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IU Northwest News

‘Why I Give’


Investing in the future, gratitude for their own opportunities, drives IU Northwest couple to support students

Tuesday Oct 06, 2015


In her role as IU Northwest’s executive director of information technology and director of technical services, Carol Wood witnesses first-hand the obstacles that students face financially. She works alongside students who struggle working multiple jobs while obtaining their bachelor’s degrees.

“In my class this summer I had students who could not afford the e-text fee for the learning materials,” explains Wood, who also serves as an adjunct professor. “I had students who were working two jobs to make ends meet. And I work with staff, some whom are IU alums, who are far, far into debt from student loans. One tells me that he will be paying off his student debt for the next 18 years – well beyond the time when his little daughter will be in college!”

For Wood, it troubles her that students can potentially graduate with debt that rivals their first-year salary. The high cost of college is a reality that is not going away. Tuition is not going be reduced. The cost of college is going to remain a burden.

Still, there is a solution. Folks with a philanthropic spirit can reduce the burden in other ways, largely by funding scholarships for students. This is where Wood feels compelled to help. And she knows that it does. Her own life was changed because of the philanthropy of others.

“While I was a senior in high school my father lost his job. Without financial help, I would not have been able to continue my education. My town and the college I wanted to attend rallied around me and provided me with scholarships, grants and loans that made it possible for me to attend my state university.”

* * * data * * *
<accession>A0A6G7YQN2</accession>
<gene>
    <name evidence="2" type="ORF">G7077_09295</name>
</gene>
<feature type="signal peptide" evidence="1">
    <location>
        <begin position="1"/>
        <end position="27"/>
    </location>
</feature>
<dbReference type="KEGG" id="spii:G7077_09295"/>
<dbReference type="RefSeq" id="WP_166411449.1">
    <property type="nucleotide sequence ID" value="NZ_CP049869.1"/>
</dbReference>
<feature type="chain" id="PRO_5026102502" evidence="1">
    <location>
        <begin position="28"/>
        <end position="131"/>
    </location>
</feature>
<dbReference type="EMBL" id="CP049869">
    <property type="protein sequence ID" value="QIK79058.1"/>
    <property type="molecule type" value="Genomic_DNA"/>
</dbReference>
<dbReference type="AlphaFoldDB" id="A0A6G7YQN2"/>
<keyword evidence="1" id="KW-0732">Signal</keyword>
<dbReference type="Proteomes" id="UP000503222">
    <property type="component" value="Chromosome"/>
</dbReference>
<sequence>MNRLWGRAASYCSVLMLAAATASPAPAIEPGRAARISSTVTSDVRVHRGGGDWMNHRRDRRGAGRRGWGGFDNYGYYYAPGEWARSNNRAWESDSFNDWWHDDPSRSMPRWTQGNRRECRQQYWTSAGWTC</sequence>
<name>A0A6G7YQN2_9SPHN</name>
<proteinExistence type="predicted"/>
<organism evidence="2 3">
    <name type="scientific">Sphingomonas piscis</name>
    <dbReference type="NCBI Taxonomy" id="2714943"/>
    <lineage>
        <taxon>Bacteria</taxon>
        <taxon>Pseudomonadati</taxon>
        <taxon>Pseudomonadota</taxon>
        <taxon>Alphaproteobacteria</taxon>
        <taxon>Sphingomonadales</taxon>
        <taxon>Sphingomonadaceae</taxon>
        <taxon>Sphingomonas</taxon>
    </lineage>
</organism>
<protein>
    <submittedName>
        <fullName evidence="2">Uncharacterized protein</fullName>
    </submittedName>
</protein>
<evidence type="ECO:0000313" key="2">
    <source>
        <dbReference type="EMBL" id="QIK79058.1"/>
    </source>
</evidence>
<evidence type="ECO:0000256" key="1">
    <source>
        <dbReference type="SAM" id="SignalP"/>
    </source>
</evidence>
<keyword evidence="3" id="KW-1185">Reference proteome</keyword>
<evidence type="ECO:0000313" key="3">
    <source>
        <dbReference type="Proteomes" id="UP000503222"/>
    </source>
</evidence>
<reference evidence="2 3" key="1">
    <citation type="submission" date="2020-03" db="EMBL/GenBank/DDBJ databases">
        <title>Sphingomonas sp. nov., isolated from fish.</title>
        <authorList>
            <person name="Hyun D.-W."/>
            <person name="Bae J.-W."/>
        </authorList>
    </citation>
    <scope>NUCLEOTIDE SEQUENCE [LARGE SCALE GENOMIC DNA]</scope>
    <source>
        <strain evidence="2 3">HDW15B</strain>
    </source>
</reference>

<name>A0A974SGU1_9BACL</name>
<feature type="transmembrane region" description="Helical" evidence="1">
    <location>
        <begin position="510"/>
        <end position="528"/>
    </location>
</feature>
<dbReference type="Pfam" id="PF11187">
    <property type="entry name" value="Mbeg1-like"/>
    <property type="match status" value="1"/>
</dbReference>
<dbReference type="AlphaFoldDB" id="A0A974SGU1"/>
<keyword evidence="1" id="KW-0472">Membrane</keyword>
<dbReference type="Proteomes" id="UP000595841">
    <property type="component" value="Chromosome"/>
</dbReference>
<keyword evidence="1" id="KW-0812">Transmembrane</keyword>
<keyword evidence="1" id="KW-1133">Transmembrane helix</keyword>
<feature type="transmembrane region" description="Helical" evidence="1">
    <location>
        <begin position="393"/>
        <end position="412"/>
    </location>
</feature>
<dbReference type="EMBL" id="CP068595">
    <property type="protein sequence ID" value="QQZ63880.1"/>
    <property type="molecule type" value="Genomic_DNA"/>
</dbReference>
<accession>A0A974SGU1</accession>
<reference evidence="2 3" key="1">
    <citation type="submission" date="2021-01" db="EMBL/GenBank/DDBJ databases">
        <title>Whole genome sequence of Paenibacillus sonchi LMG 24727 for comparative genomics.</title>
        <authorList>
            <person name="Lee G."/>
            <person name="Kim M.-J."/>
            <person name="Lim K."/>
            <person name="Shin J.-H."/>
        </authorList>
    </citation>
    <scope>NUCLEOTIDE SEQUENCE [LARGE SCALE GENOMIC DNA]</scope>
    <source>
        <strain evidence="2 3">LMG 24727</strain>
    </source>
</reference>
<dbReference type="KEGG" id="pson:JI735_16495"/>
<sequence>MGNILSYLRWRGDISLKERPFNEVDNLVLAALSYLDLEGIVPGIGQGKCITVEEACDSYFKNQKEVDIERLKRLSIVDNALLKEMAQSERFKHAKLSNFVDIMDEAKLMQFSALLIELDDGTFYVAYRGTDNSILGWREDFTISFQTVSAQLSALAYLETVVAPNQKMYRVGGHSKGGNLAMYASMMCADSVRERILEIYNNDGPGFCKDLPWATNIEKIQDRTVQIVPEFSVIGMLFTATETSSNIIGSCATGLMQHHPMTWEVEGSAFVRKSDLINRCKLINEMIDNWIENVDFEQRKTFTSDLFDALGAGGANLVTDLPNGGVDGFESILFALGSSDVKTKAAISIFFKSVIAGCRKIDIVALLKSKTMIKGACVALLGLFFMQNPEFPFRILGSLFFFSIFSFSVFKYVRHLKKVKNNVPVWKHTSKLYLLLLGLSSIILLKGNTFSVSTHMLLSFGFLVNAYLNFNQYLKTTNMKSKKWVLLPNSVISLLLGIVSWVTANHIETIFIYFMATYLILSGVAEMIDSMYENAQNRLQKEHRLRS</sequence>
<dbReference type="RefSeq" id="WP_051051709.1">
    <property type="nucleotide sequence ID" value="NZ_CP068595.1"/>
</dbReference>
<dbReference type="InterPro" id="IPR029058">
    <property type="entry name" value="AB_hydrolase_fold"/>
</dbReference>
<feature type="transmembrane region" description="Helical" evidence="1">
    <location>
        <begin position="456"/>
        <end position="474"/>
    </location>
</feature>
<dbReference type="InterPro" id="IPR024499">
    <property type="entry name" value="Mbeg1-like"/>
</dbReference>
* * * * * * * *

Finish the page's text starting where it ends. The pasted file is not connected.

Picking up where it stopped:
Wood says these gifts opened up the world for her and gave her the opportunity to become who she is now.

“I am forever grateful for that help,” she says. “Little did I know the degrees I would earn, the places I would go, the people I would meet and the jobs I would have – because of someone’s generous spirit.”

Wood’s husband and IU Northwest colleague, Nelson De Leon, had a similar experience in his own life that drives him to want to help. De Leon, Associate Dean and Chairman for the Department of Chemistry, Physics and Astronomy, fully appreciates the gift of higher education. Take it from someone who had to leave their home country just to get one.

“As a small child I emigrated from Bolivia to the United States with my sister and parents,” De Leon says. “My parents decided to emigrate and seek a better life and education for my sister and me. I never forgot that and I always remind myself that I have a lot to thank this country for in terms of the opportunities it provided.”

Reflecting on their own journeys that eventually brought them to success and prosperity at IU Northwest, Wood and De Leon have not lost sight of the gifts that paved their way here. In fact, they feel so strongly about continuing to pay it forward, that they are serving as the faces of this year’s campaign to rally faculty and staff members to get behind our students, as they have.

Philanthropy Week, kicking off October 12, is dedicated this effort. It’s a time not only to build the coffers to fund more scholarships, but a time of expressing gratitude and reflecting on our own gifts. Throughout the campaign, De Leon and Wood hope to inspire their colleagues and spur them to action.

“I want others have the opportunity that was given to me,” Wood says. “I want to do what I can to lessen that burden for our IU Northwest students.”

De Leon says that now that he has an opportunity to give back, both to this country and his community, he cannot think of a better investment than education.

“I do not think there is a better way to give back than to invest in its future through the education of the younger generation,” De Leon says. “This is the reason I have always donated my time to outreach programs as well as financially donated to IU Northwest. I will continue to invest in this manner in the future because I want young people in our community to have the same opportunities my parents envisioned for me.”

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